A sudden burst of red hits the rooftop as Ingrid’s glass falls to a shatter and wine washes over the Spanish tile where, beading at the edge of the terrace, it drips over the cobbles below.

“Shit.” Leaping up from the weathered futon, “–right back.”

When the coast is absolutely clear I dial the number.

“Hello?” It’s her. 

“Shay” My heart leaps, she’s answered!

How long has it been? A week, or two at least.

“Hi.” unhappy.

“Shay, how are you?” 

“Fine.”

Pause.

“I miss you.”

“Really? Because it seems to me that you’re having a great time on your own. In fact, I don’t know why you’ve called to begin–”

“–please don’t do this.”

“Do what? I’m doing nothing here. This is all you. If you want to go out and forget about me until it’s absolutely convenient then don’t even bother because I’m busy too y’now, i’m not sitting around, waiting for your call. This is all on you.”

“What are you talking about?” My voice cracks. Oh, how I revert to the desperate codependent puppy that I am. “I’m doing the best I can here. It’s not easy finding a phone, let alone a spare moment just when you’re available. The countless times I’ve called and gone straight to voicemail–”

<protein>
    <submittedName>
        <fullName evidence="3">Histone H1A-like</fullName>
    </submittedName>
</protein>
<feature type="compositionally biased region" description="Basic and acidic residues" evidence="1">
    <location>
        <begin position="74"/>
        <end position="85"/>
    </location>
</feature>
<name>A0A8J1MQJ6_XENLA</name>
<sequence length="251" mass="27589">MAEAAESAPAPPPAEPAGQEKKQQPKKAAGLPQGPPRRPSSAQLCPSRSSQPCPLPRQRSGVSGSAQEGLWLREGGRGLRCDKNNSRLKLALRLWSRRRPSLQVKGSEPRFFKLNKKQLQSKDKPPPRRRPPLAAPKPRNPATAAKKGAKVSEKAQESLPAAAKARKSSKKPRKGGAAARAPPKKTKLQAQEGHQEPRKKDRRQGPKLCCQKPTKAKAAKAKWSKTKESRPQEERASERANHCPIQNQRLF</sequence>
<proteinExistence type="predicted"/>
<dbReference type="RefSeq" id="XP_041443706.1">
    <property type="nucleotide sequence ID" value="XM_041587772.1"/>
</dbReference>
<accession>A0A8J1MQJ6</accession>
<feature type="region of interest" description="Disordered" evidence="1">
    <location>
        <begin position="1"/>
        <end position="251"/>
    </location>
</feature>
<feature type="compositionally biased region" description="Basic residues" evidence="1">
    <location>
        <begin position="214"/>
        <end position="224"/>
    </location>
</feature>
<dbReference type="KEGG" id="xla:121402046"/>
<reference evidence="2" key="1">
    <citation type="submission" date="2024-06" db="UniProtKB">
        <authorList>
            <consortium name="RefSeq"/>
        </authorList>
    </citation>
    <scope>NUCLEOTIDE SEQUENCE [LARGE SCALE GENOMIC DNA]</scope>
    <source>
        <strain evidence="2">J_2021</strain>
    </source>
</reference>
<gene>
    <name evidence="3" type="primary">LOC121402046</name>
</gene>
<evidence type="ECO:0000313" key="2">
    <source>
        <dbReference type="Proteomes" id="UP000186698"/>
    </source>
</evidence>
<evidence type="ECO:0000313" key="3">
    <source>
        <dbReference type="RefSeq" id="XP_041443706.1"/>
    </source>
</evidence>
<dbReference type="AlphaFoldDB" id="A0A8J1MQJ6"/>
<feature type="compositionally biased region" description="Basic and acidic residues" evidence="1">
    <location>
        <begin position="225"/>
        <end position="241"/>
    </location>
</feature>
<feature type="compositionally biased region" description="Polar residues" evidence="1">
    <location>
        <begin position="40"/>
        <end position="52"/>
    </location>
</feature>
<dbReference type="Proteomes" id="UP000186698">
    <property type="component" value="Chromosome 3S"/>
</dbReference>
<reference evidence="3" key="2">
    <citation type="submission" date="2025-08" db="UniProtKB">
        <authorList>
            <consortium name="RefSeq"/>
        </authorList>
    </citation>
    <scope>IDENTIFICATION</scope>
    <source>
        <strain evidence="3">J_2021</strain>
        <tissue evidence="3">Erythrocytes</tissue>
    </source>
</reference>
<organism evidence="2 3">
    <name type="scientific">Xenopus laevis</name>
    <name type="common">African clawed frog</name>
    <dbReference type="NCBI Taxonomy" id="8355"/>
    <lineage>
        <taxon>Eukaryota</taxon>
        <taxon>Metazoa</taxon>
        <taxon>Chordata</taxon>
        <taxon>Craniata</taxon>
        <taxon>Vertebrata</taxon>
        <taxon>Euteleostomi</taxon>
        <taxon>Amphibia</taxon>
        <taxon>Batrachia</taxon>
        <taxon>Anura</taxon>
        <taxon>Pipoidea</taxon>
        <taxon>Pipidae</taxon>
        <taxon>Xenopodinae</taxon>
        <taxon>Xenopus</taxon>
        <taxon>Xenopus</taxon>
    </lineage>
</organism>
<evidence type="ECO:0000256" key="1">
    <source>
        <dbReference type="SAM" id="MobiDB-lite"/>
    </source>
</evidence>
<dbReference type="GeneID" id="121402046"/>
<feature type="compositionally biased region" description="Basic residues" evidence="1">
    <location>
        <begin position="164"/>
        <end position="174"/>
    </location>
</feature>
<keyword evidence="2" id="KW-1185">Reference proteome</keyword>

“Words. Words, Nick. I want to see action. I need to feel you with me. To know you mean what you say. This is the first I know of these missed calls. You called this morning, well guess what, calling at 3 A.M doesn’t cut it.”

“Shay, please understand.”

“I do. You’re obviously onto bigger things and you should be. I’m not going to hold you back anymore. Don’t worry about me. Forget it. Go on and do you. It’s clearly what you want.”

“What I want? Would I be calling you from the other side of the world, busy and stressed and manic and missing you and in the middle of life, would I be calling you if this wasn’t what I wanted?”

“I don’t know what to say to that.”

“Be reasonable.”

“It’s never been so clear. You need to figure yourself out. Maybe someday that means us having something but now.” Shay pauses. “Now there’s just empty space.”